The local area network (LAN) is generally a neglected part of any business’s IT infrastructure, which is bizarre when you consider its importance.
Every time we send a document to a shared printer, we are using the LAN. This is a very simplistic viewpoint but the one most people can usually relate to! The fact is our LAN connects us to our central servers, where most of our documents are stored, our email servers, our internet connections, our CRMs, our telephone systems, and so on.
Without the cabling, switches and Wi-Fi access points that make up your LAN, all your employees would need their own separate printers, would store all their documents on their individual PCs, would not be able to transfer calls, would not be protected by corporate firewalls, etc. There would be a lot of cabling and very little sharing! It simply isn’t conceivable or sustainable in the modern business world where collaboration and productivity are key.
Your LAN is critical.
To return to the IT world though, the LAN is the on-site infrastructure all businesses rely on to efficiently go about their everyday tasks. Much of this efficiency comes from the speed a LAN provides. In our industry, you hear people reverently refer to “LAN speeds” because a LAN supports superior data transfer rates compared with wide area networks between sites or internet connections.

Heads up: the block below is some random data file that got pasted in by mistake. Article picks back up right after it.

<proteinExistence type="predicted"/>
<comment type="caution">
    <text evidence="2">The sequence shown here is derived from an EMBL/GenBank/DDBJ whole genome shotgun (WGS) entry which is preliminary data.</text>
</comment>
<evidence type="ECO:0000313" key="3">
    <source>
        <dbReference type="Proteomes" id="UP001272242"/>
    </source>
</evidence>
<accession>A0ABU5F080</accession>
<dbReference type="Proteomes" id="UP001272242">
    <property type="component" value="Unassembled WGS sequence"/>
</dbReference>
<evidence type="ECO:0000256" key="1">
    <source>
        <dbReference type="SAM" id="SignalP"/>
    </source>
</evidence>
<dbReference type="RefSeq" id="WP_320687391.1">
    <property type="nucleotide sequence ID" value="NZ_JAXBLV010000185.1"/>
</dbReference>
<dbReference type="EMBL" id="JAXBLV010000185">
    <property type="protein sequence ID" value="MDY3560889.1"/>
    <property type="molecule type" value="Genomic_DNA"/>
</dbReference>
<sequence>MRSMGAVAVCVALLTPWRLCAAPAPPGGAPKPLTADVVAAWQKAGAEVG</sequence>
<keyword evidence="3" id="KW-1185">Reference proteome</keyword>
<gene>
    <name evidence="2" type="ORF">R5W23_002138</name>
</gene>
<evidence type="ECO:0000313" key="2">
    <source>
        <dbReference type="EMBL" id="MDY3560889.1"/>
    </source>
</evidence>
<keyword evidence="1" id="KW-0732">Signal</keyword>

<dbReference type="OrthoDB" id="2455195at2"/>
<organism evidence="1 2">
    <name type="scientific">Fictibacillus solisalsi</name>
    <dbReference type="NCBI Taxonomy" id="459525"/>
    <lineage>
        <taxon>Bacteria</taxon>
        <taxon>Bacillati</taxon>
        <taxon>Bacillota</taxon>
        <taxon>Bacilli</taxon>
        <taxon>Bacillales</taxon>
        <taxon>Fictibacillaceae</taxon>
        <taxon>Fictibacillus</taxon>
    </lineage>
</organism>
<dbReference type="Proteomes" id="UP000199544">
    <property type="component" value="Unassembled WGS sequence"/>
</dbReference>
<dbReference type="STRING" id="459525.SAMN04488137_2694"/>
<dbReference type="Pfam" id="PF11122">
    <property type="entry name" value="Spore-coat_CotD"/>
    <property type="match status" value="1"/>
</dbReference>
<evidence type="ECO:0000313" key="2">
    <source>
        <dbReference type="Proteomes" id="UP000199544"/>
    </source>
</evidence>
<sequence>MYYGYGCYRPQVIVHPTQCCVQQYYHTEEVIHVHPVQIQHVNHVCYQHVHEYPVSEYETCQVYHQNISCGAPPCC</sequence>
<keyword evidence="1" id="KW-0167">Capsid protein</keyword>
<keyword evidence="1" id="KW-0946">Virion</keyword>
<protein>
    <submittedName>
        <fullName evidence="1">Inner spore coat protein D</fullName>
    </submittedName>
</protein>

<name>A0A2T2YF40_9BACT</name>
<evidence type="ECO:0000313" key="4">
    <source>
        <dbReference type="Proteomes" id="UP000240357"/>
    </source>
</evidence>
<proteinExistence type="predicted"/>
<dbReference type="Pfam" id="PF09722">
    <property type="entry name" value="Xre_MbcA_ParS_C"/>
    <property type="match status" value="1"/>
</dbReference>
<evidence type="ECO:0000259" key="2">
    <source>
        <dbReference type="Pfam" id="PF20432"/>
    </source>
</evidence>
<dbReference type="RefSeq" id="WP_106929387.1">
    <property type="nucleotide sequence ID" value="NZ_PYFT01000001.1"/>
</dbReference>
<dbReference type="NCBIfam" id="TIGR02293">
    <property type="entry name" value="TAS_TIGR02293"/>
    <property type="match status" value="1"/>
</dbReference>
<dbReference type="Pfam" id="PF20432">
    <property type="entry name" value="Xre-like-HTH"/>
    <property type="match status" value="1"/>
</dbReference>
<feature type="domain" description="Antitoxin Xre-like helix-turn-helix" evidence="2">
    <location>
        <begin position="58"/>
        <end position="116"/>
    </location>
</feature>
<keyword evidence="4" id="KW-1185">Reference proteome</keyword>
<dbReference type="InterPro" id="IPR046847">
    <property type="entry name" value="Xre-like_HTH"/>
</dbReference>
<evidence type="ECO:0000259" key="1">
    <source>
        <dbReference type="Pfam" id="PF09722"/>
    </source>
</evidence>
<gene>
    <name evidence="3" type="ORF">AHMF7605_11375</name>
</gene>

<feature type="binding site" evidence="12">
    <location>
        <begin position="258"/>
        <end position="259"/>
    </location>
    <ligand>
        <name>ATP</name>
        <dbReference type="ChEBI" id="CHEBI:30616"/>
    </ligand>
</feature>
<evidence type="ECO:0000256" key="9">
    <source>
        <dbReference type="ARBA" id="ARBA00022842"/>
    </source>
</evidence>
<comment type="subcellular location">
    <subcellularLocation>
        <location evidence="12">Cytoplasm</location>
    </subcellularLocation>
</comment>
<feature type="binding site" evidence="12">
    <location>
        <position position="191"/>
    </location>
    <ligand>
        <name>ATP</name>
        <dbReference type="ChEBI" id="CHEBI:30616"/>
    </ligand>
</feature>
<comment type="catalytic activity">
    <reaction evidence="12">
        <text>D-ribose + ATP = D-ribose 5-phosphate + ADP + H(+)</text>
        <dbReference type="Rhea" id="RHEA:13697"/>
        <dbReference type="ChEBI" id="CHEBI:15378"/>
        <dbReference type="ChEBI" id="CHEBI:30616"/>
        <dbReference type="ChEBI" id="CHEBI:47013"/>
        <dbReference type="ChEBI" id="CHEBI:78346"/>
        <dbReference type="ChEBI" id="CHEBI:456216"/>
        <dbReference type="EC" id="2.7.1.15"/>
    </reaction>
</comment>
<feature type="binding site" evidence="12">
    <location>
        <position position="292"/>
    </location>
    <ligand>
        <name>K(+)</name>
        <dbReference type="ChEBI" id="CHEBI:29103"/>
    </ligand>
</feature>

IT experts recommend that a LAN should be upgraded every three to five years to maintain the efficiency and speeds we have all grown accustomed to but to also ensure security measures are being met too. With more businesses allowing employees to use their own devices in the workplace, effective security measures are needed to protect all the hardware and applications that run on the LAN.
So how many businesses actually comply with the three to five year upgrade recommendation?
The daily conversations I have with IT and network managers reveal that the LAN is not given a huge amount of consideration unless there is a relocation or expansion project in the offing. This cannot be a sensible attitude. One day without access to centrally-held documents or email would send most businesses into disarray, so why risk it?
I would urge businesses to consider the age of their cabling, switches and access points. If you have any concerns, get it touch with me and I can put you in contact with someone who can give you guidance as to the options available to you.